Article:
Sticking to stocks and cutting bonds is what investors should be prepared for
As I write this, the Russian-Ukrainian conflict continues with its social and economic effects felt around the world, prompting investors to seek answers to what it means for them, especially with growing concerns about of inflation.
In this environment, investors’ first instinct is to withdraw money from the markets. Indeed, the customer activity we’ve seen year-to-date suggests that this narrative is winning to some extent. At times like these, it’s important not to lose sight of long-term investing principles drawn from decades of financial history.
One of the lessons is that if you’re really worried about inflation, the worst thing a long-term investor can do is sell stocks or private assets, because those are the main assets that can protect against inflation over the next decade. The question would then be how do we position ourselves?
The first step is to put a plan in place. For most affluent or emerging investors, the number one goal of an investment plan – after purchasing insurance policies to help provide financial cover in the event of death or health issues – is to prepare retirement. The challenges of this process are enormous. Generally, in life, the more you try to predict the future, the less confidence you have in those predictions.
If that’s not enough, inflation has to be taken into account, especially when it comes to such long horizons. While inflation has become more topical in the past 12 months – as annual consumer price gains hit their highest level in 40 years – the truth is that the impact of inflation is generally underestimated because you can’t see it on a day-to-day basis.
Against this backdrop, most financial asset classes, with the exception of cash and deposits, generated returns that retained their purchasing power. Global equities and private equity led the way, delivering an annualized return of 8.5% and 13.6%, respectively, in the 10 years to September 2020, well beating inflation. Bonds have also performed well since the early 1980s as central banks declared war on inflation and structural disinflationary pressures kept the downward trend in interest rates and bond yields intact.
Don’t just rely on the past
Of course, history can be misleading when we are more concerned about the future. We believe it is becoming increasingly difficult for bonds to generate strong returns going forward and outpace inflation. Lower starting yields mean bonds are likely to lose purchasing power for investors, even assuming inflation normalizes towards 2%.
Even higher yielding, or sub-investment grade, bonds are expected to return just over 2% per year for the next seven years. Therefore, we believe investors will need to have an alternative plan to keep up with, let alone fight, inflation.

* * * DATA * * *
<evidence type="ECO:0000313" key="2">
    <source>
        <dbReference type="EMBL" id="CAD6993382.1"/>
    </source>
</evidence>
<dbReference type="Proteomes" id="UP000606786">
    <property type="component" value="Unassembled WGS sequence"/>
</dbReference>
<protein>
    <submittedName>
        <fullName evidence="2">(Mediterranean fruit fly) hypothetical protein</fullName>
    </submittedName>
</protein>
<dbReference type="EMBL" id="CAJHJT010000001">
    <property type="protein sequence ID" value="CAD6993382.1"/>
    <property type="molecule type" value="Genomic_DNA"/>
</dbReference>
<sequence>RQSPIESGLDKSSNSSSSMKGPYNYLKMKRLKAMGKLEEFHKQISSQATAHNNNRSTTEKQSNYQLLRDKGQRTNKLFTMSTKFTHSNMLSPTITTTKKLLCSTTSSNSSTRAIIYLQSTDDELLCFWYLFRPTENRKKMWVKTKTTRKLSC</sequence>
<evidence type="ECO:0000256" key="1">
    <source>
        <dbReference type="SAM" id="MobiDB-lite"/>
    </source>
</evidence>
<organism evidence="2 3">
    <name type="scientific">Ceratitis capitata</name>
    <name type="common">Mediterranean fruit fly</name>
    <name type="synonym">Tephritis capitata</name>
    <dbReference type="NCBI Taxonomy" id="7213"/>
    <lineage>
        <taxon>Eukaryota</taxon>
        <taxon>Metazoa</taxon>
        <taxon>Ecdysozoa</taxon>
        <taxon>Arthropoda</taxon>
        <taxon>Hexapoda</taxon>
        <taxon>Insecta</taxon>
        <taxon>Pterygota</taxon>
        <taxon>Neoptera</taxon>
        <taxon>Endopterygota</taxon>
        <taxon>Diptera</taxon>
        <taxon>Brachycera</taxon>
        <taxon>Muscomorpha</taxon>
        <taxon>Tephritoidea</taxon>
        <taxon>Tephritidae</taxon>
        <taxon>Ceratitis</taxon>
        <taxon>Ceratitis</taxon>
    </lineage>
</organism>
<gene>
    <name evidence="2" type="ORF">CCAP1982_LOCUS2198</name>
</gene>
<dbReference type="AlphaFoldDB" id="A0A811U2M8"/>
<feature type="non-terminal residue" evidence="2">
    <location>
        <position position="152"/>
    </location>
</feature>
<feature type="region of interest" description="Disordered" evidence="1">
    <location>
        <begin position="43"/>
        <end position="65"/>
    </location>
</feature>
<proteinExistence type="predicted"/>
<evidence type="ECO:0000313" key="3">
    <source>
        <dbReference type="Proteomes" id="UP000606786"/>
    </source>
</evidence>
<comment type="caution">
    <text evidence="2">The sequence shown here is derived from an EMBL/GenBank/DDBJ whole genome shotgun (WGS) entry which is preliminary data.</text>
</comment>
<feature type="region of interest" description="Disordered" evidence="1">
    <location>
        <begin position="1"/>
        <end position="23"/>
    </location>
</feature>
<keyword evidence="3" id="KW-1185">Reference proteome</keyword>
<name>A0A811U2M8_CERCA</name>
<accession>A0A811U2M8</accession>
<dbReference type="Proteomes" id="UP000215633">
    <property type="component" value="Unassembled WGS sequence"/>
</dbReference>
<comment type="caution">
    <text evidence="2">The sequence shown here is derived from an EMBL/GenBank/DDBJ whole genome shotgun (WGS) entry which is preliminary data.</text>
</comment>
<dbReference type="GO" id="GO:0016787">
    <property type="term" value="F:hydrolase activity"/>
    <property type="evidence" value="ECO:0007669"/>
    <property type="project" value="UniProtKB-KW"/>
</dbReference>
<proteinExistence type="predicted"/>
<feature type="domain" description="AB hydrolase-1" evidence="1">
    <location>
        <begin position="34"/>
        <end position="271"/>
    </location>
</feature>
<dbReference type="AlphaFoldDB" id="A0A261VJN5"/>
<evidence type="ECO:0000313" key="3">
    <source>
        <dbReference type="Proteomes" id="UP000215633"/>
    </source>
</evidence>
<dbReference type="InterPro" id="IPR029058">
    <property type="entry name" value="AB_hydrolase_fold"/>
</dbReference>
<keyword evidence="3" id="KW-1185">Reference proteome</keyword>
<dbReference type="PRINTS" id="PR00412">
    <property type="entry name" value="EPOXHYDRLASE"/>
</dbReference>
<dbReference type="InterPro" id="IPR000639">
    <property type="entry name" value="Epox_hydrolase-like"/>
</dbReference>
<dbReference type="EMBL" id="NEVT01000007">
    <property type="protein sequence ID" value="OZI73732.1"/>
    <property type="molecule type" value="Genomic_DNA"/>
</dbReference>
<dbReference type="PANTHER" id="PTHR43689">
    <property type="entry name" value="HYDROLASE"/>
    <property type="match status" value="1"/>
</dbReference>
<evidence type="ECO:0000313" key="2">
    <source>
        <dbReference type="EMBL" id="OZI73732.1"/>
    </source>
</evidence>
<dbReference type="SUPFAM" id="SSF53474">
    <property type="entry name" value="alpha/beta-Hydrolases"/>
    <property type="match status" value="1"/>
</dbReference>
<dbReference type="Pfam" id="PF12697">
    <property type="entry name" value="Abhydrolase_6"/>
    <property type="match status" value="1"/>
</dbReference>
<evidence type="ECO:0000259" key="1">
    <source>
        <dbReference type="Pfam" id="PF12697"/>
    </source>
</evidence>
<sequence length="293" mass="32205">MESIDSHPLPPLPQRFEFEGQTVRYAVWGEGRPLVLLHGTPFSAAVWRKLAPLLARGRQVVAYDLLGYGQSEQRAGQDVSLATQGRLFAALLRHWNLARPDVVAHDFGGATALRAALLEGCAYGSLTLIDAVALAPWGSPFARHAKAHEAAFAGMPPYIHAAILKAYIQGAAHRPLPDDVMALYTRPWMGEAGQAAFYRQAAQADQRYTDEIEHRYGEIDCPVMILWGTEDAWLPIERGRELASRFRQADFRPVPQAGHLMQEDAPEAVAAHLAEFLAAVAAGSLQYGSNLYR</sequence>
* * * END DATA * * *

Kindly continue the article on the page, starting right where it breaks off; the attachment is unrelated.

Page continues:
The ultimate hedge
We have good news. First, we expect equities and private assets to continue to provide a good hedge against inflation in the years ahead. Second, in financial markets, the longer your time horizon, the more confidence you can have in the expected outcome – although you get a wide range of return forecasts over the next 12 months, longer-term return expectations are generally relatively similar.
Finally, long-term expected returns have generally proven to be reasonably accurate and can therefore be used as a decent yardstick when it comes to planning. The second and third factors are often not widely known, which is probably why most people find it so difficult to plan for the long term and commit to short-term investments instead.
What the above analysis also shows is that future returns are likely to be lower than those of the past decade. It is therefore even more important for investors to focus on building core allocations centered on global equities and private market assets.
Thus, short-term equity market weaknesses, such as the one we are experiencing, should be used as an opportunity to increase equity exposure, if appropriate. There are still many investors who hold excessive cash or are overly dependent on bond investments.
If this remains the case, I think it would contribute greatly to people losing their purchasing power to inflation and not achieving their financial goals. In the meantime, if an investor is inclined towards short-term opportunistic trading, I think they should be limited to a smaller portion of the overall portfolio.
Such a holistic approach to investing has been a proven way to secure your financial future against the vagaries of war and inflation and whatever life throws at you.